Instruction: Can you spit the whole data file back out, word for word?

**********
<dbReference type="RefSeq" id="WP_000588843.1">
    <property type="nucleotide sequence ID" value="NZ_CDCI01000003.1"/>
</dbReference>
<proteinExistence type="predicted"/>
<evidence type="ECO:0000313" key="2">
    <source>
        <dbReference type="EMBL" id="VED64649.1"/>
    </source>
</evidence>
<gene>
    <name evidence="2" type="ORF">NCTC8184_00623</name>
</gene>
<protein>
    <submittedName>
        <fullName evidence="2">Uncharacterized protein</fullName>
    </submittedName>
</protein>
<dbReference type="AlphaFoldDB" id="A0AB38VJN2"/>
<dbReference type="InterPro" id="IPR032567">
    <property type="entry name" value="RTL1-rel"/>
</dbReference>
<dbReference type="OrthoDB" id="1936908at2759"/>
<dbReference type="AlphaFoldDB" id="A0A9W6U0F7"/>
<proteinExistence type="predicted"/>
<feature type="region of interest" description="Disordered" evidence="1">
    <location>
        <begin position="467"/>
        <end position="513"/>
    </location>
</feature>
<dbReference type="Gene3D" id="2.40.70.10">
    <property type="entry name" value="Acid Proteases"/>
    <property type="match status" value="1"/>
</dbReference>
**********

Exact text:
<dbReference type="RefSeq" id="WP_000588843.1">
    <property type="nucleotide sequence ID" value="NZ_CDCI01000003.1"/>
</dbReference>
<proteinExistence type="predicted"/>
<evidence type="ECO:0000313" key="2">
    <source>
        <dbReference type="EMBL" id="VED64649.1"/>
    </source>
</evidence>
<gene>
    <name evidence="2" type="ORF">NCTC8184_00623</name>
</gene>
<protein>
    <submittedName>
        <fullName evidence="2">Uncharacterized protein</fullName>
    </submittedName>
</protein>
<dbReference type="AlphaFoldDB" id="A0AB38VJN2"/>
<dbReference type="InterPro" id="IPR032567">
    <property type="entry name" value="RTL1-rel"/>
</dbReference>
<dbReference type="OrthoDB" id="1936908at2759"/>
<dbReference type="AlphaFoldDB" id="A0A9W6U0F7"/>
<proteinExistence type="predicted"/>
<feature type="region of interest" description="Disordered" evidence="1">
    <location>
        <begin position="467"/>
        <end position="513"/>
    </location>
</feature>
<dbReference type="Gene3D" id="2.40.70.10">
    <property type="entry name" value="Acid Proteases"/>
    <property type="match status" value="1"/>
</dbReference>